In the contest for U.S. Senate in Colorado, Democratic incumbent Mark Udall leads his Republican challenger, Cory Gardner, by six points among likely voters including those who are undecided yet leaning toward a candidate. Udall’s advantage is due to his support among Latinos, independents, women, and young voters.
Turning to Colorado’s contest for governor, Democratic incumbent John Hickenlooper, 43%, is in a competitive race against Republican Bob Beauprez, 39%, among Colorado likely voters including those who are undecided yet leaning toward a candidate. The race is wider among registered voters in the state including those who are undecided yet leaning toward a candidate. 43% support Hickenlooper, and 36% are for Beauprez. In July, Hickenlooper had a six point lead over Beauprez among these registered voters.
While Hickenlooper’s job performance is viewed positively by 50% of Colorado residents, his rating has inched down from 54% in an NBC News/Marist Poll in July.
“Right now, Udall is disrupting GOP plans to add Colorado to its victory column as they seek a Senate majority,” says Dr. Lee M. Miringoff, Director of The Marist College Institute for Public Opinion. “To seal the deal, Udall needs to mobilize young voters and Latinos who boosted Barack Obama in his presidential wins.”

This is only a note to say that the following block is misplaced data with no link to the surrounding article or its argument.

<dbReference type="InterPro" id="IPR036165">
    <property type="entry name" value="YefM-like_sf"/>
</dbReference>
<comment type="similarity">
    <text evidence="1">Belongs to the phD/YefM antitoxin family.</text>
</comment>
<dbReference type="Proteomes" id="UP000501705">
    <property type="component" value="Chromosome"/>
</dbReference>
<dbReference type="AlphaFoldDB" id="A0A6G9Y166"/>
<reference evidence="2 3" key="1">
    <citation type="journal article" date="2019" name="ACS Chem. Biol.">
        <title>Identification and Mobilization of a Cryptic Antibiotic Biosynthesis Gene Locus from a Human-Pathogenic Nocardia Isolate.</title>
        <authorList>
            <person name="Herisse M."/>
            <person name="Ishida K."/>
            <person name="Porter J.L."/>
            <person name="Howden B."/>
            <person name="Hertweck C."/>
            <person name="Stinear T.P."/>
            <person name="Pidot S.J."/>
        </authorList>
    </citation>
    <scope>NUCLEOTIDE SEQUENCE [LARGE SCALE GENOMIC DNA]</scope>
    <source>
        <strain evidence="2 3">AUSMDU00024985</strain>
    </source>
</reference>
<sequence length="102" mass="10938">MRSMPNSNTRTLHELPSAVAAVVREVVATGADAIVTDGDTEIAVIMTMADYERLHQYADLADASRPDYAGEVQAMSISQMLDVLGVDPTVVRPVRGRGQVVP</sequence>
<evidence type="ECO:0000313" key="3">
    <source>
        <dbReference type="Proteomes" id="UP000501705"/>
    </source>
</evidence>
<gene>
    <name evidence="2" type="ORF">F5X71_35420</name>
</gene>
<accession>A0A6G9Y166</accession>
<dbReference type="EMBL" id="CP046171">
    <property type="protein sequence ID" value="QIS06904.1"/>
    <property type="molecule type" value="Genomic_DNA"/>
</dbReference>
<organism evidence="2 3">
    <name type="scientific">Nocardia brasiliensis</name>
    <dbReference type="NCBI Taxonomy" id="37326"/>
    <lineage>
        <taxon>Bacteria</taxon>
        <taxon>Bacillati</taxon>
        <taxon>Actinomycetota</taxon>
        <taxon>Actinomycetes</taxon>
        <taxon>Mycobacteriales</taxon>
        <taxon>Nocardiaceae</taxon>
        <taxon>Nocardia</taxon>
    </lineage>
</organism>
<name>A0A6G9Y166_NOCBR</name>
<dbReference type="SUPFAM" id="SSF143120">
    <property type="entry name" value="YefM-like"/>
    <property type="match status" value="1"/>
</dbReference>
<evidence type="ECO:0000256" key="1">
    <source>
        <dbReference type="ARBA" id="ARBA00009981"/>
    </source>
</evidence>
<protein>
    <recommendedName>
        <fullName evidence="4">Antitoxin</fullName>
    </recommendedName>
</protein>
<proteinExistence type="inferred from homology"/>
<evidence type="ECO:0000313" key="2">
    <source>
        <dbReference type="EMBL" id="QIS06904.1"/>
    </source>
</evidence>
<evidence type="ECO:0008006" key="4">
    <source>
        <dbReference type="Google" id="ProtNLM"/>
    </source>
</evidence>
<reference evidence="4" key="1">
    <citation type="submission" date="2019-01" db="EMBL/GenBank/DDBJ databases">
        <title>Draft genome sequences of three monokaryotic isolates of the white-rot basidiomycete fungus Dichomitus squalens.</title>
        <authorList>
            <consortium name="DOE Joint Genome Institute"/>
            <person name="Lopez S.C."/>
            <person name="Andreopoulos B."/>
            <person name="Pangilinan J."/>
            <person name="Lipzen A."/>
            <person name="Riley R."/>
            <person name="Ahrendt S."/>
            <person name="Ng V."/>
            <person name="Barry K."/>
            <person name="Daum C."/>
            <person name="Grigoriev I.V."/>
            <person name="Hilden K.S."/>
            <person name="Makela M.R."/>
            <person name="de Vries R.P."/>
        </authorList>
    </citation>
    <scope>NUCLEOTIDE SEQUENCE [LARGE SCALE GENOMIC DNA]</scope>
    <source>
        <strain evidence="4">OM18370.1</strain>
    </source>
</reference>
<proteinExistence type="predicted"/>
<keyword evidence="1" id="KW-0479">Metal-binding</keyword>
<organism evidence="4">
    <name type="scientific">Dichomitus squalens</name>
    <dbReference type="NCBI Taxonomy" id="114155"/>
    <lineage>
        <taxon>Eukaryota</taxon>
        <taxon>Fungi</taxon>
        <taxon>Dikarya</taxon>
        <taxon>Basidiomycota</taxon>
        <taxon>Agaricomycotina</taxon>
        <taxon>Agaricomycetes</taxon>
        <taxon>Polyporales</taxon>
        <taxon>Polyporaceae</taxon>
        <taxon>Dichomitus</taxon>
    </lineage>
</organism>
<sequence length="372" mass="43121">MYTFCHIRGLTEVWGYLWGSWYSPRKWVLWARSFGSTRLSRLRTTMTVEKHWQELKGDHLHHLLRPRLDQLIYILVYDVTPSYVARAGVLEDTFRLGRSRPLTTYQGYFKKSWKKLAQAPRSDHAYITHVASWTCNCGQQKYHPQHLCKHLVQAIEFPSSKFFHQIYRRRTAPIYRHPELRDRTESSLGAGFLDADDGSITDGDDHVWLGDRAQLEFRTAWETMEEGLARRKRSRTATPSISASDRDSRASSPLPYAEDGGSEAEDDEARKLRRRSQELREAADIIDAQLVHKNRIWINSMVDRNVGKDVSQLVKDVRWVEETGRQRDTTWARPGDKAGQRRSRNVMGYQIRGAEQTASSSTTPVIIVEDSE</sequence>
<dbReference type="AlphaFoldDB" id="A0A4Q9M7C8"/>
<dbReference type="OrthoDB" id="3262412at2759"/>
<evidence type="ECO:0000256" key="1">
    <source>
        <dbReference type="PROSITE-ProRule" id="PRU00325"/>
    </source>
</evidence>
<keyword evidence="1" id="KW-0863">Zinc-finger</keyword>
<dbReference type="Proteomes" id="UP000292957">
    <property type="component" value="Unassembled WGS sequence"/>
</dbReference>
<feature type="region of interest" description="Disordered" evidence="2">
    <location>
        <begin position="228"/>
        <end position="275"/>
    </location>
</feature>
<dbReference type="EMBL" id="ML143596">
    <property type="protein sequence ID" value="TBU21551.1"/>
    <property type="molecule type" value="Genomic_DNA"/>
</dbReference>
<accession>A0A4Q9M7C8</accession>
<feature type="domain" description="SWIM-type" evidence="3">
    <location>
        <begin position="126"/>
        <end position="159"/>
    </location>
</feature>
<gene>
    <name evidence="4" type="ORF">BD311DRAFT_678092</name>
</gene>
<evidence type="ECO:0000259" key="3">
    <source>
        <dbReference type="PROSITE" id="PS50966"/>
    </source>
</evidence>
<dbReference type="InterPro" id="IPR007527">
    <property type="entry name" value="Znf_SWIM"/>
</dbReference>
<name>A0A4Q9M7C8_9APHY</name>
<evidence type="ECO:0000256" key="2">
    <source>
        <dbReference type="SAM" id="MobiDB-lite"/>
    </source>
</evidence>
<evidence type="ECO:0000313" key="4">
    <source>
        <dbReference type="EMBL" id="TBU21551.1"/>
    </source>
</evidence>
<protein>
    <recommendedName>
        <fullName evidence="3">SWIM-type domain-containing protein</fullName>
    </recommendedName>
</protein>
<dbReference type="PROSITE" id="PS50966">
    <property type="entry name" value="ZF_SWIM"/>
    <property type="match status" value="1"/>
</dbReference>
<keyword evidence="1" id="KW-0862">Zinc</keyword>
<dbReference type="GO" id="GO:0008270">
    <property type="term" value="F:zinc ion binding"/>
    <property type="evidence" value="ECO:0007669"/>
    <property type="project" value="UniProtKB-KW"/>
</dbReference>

- A plurality of Colorado likely voters including those who are undecided yet leaning toward a candidate, 48%, supports Udall in the race for U.S. Senate in Colorado. Gardner garners 42%. Nine percent are undecided.
- Udall is bolstered by Latinos likely to participate. He receives 60% compared with 27% for Gardner.
- 91% of Democrats likely to vote are for Udall while 87% of Republicans favor Gardner. Among likely independent voters, Udall has 49% to 34% for Gardner.
- Udall is strongest among single women where he outpaces Gardner by 29 points, 56% to 27%. Udall has a 16 point lead among single men. Udall and Gardner are competitive among married women, 46% to 45%. Gardner has a strong lead against Udall among married men, 55% to 36%.
- Looking at intensity of support in the race for U.S. Senate in Colorado, about six in ten likely voters with a candidate preference, 58%, report they strongly support their candidate. An additional 32% are somewhat committed to their pick, and only 9% report they might vote differently.
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